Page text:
El Salvador court commutes woman’s 30-year sentence for abortion
The ruling said Teodora del Carmen Vasquez had not been shown to have taken any action to end the pregnancy.
El Salvador’s Supreme Court has commuted the sentence of a woman serving 30 years in prison for what she says was a stillbirth.
The court ruled the evidence in the case did not prove she took any specific action to abort the pregnancy, which is illegal in El Salvador, and thus was eligible for a form of clemency.
Teodora del Carmen Vasquez said she was working in 2007 when she began to experience intense pain, then bleeding. She called for help before fainting. When she regained consciousness she had lost her nearly full-term baby.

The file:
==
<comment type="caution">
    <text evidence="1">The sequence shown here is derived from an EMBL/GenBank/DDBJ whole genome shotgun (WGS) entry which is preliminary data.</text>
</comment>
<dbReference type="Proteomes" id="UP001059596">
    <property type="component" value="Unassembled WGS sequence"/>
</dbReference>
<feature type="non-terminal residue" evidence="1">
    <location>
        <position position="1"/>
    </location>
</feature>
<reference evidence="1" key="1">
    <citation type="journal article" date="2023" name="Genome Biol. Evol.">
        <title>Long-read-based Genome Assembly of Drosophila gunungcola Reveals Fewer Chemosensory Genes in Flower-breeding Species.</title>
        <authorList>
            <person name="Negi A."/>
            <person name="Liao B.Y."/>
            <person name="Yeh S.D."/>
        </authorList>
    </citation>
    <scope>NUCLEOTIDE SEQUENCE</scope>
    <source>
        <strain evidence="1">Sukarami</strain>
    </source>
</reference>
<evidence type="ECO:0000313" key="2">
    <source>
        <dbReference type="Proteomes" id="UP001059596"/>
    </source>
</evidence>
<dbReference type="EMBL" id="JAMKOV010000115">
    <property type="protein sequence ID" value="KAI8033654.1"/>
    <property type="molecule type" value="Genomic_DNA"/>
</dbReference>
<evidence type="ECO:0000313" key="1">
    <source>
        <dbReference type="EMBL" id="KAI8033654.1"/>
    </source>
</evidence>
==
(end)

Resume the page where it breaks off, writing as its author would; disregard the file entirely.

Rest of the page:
Authorities charged Ms Vasquez with aggravated murder and she was convicted in 2008.
Encouraging to see Teodora stepping out of jail, where she should have never been in the first place, but #ElSalvador must urgently repeal the outrageous abortion ban which has created a context of discrimination, pain and injustice against women & girls https://t.co/LsOwQdjTIs pic.twitter.com/vRBvKx7G48— Erika Guevara-Rosas (@ErikaGuevaraR) February 15, 2018
In December, a court rejected her appeal against the sentence.
El Salvador is one of four Latin American countries with total bans on abortion.
The human rights group Amnesty International said Ms Vasquez’ release “must open the door for an end to the country’s extreme anti-abortion law”.